The German Institute for Human Rights (DIMR) has published its second annual report on the human rights situation in Germany. Hundreds of thousands of asylum seekers are facing challenges.
The German Institute for Human Rights (DIMR) published its second annual report on the human rights situation in Germany on Wednesday. Covering the period from July 1 2016 to June 30 2017, it is to be presented on International Human Rights Day to the German parliament.
The report covered five main areas: Germany within the system of human rights protection, developments since July 2016, organizing everyday life in communal accomodation facilities, refugees with disabilities and the right of children to contact with a parent held in prison.
The report highlighted the situation for some 400,000 asylum seekers - finding poor conditions of hygiene in some of the collective housing and facilities which were difficult to access. Some were reported to be sub-standard. Good integration was being prevented, the DIMR said with limited access to language courses. It also cited consequences from families being separated.
A culture of human rights
"We need a culture of human rights - in all areas of politics and life," Beate Rudolf, the DIMR director said at a press conference. As an independent human rights institution, the DIMR has a legal mandate to submit an annual report on the situation and development of human rights in Germany. It carries out its own studies and analyses publicly available data.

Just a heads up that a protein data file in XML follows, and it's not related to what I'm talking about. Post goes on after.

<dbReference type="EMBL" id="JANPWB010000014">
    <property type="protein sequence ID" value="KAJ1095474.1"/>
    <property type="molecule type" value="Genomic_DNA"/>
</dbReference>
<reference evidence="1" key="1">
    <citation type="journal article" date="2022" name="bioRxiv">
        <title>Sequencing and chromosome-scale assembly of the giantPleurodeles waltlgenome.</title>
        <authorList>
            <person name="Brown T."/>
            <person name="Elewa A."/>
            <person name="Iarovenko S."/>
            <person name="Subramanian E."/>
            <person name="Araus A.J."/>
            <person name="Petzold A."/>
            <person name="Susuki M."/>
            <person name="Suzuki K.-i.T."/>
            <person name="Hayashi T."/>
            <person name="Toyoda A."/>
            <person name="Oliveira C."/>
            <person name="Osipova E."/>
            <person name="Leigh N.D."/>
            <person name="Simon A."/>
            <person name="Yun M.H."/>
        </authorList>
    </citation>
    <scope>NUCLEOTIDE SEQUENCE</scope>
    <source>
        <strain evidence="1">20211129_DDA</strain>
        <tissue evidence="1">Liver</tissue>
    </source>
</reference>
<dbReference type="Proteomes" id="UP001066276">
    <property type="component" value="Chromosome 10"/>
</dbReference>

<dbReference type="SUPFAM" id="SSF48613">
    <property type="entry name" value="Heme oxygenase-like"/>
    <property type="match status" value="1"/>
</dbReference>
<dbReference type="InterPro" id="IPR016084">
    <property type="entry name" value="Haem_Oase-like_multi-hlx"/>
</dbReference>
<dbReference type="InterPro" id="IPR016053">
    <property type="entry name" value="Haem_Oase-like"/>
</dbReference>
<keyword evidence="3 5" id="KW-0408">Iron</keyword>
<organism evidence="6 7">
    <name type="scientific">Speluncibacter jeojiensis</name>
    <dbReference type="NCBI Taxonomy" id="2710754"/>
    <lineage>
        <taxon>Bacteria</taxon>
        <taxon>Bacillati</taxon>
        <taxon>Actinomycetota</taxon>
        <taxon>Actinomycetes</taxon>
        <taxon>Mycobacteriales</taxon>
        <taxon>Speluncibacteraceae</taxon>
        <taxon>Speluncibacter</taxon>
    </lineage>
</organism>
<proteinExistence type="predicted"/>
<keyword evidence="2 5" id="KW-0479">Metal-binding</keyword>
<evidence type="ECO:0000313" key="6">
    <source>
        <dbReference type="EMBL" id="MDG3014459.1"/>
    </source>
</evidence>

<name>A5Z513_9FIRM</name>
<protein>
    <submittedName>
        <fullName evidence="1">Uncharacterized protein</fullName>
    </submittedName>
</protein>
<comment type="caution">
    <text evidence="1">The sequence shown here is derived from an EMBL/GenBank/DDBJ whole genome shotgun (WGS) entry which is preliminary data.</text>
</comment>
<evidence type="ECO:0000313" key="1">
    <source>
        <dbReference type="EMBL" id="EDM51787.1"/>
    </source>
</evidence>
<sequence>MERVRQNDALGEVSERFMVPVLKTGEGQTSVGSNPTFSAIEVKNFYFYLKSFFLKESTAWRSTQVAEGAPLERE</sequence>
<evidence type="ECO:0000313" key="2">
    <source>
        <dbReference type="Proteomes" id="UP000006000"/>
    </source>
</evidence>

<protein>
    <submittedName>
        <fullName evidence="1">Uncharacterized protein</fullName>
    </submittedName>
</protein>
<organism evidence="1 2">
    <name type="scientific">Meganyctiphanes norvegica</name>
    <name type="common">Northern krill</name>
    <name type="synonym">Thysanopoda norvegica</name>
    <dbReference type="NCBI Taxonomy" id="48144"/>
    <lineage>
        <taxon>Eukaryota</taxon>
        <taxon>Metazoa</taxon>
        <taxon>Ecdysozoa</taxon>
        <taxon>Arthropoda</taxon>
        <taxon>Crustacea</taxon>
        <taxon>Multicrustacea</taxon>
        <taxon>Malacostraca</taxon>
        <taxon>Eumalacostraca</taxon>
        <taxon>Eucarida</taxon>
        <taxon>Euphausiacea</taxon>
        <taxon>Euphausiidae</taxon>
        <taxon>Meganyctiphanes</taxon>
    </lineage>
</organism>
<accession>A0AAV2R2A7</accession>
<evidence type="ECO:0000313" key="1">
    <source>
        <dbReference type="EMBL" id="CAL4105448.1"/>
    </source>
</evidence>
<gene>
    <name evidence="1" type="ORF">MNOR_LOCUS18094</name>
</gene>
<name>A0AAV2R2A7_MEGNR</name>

A number of people were found not to be well informed about their rights and rarely made complaints about conditions.
Rudolf said there had been reports of resident being banned from the housing centers for minor rule violations "with the result that the individual became homeless."
There were cases of "abuse of power" in some of the centers and the DIMR called for independent complaints offices to be set up.
The DIMR director also called for families to be reunited with a view to improving integration. "We know and see that family reunification facilitates the integration of people," Rudolf said. "The human right to family life must not become the plaything of politics."
Refugees with disabilities face particular challenges, according to DIMR. While official figures are not available studies indicate that between 16 and 55 percent of all refugees arriving in Germany have been traumatized.
"Only if a disability is detected can a person be adequately accommodated and cared for," Rudolf said. There currently no systematic way to help and identify refugees with disabilities at an early stage and to deal with them adequately. The DIMR Director called on the Bundestag to initiate such a procedure. "In the accommodation, the special needs of refugees with disabilities are hardly considered," the DIMR reported.
Germany has taken in more than a million refugees in recent years. The majority of people arrived in 2016, from Syria and Iraq
bk/jm (dpa, AFP)